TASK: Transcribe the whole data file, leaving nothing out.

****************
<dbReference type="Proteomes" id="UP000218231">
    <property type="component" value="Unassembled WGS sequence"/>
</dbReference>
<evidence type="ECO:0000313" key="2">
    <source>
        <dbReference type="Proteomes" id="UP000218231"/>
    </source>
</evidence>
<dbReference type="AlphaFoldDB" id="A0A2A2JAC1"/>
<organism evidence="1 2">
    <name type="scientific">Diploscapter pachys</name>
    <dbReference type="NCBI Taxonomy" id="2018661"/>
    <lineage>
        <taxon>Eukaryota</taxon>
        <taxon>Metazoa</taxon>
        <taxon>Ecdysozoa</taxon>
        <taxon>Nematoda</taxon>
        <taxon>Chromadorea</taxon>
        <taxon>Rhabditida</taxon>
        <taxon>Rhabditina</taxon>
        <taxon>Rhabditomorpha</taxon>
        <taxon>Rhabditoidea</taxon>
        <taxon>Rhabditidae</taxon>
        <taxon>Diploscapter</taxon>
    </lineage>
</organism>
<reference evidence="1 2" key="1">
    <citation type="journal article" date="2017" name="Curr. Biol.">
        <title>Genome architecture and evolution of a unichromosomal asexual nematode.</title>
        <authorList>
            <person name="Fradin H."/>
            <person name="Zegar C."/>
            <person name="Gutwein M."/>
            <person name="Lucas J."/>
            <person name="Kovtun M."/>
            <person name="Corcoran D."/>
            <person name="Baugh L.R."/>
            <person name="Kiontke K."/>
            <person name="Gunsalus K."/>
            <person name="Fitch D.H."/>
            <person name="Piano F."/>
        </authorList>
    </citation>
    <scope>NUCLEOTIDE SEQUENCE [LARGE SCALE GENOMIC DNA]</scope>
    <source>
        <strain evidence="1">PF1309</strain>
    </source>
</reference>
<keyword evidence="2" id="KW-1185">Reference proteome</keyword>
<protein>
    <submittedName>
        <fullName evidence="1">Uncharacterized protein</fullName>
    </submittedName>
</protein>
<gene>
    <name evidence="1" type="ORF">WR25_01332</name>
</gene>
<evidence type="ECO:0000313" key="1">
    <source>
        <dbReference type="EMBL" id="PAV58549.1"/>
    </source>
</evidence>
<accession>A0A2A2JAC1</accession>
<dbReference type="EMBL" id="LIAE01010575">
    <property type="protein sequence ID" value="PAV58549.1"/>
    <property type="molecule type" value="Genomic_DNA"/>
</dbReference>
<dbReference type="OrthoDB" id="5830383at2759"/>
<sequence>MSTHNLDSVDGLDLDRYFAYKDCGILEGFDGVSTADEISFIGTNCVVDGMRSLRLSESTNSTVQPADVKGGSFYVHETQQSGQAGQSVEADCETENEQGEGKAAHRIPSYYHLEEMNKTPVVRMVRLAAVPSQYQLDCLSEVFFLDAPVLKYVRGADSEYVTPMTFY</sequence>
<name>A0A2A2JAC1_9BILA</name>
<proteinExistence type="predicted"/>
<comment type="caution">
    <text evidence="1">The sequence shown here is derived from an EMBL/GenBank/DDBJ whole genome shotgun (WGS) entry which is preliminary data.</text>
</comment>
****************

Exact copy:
<dbReference type="Proteomes" id="UP000218231">
    <property type="component" value="Unassembled WGS sequence"/>
</dbReference>
<evidence type="ECO:0000313" key="2">
    <source>
        <dbReference type="Proteomes" id="UP000218231"/>
    </source>
</evidence>
<dbReference type="AlphaFoldDB" id="A0A2A2JAC1"/>
<organism evidence="1 2">
    <name type="scientific">Diploscapter pachys</name>
    <dbReference type="NCBI Taxonomy" id="2018661"/>
    <lineage>
        <taxon>Eukaryota</taxon>
        <taxon>Metazoa</taxon>
        <taxon>Ecdysozoa</taxon>
        <taxon>Nematoda</taxon>
        <taxon>Chromadorea</taxon>
        <taxon>Rhabditida</taxon>
        <taxon>Rhabditina</taxon>
        <taxon>Rhabditomorpha</taxon>
        <taxon>Rhabditoidea</taxon>
        <taxon>Rhabditidae</taxon>
        <taxon>Diploscapter</taxon>
    </lineage>
</organism>
<reference evidence="1 2" key="1">
    <citation type="journal article" date="2017" name="Curr. Biol.">
        <title>Genome architecture and evolution of a unichromosomal asexual nematode.</title>
        <authorList>
            <person name="Fradin H."/>
            <person name="Zegar C."/>
            <person name="Gutwein M."/>
            <person name="Lucas J."/>
            <person name="Kovtun M."/>
            <person name="Corcoran D."/>
            <person name="Baugh L.R."/>
            <person name="Kiontke K."/>
            <person name="Gunsalus K."/>
            <person name="Fitch D.H."/>
            <person name="Piano F."/>
        </authorList>
    </citation>
    <scope>NUCLEOTIDE SEQUENCE [LARGE SCALE GENOMIC DNA]</scope>
    <source>
        <strain evidence="1">PF1309</strain>
    </source>
</reference>
<keyword evidence="2" id="KW-1185">Reference proteome</keyword>
<protein>
    <submittedName>
        <fullName evidence="1">Uncharacterized protein</fullName>
    </submittedName>
</protein>
<gene>
    <name evidence="1" type="ORF">WR25_01332</name>
</gene>
<evidence type="ECO:0000313" key="1">
    <source>
        <dbReference type="EMBL" id="PAV58549.1"/>
    </source>
</evidence>
<accession>A0A2A2JAC1</accession>
<dbReference type="EMBL" id="LIAE01010575">
    <property type="protein sequence ID" value="PAV58549.1"/>
    <property type="molecule type" value="Genomic_DNA"/>
</dbReference>
<dbReference type="OrthoDB" id="5830383at2759"/>
<sequence>MSTHNLDSVDGLDLDRYFAYKDCGILEGFDGVSTADEISFIGTNCVVDGMRSLRLSESTNSTVQPADVKGGSFYVHETQQSGQAGQSVEADCETENEQGEGKAAHRIPSYYHLEEMNKTPVVRMVRLAAVPSQYQLDCLSEVFFLDAPVLKYVRGADSEYVTPMTFY</sequence>
<name>A0A2A2JAC1_9BILA</name>
<proteinExistence type="predicted"/>
<comment type="caution">
    <text evidence="1">The sequence shown here is derived from an EMBL/GenBank/DDBJ whole genome shotgun (WGS) entry which is preliminary data.</text>
</comment>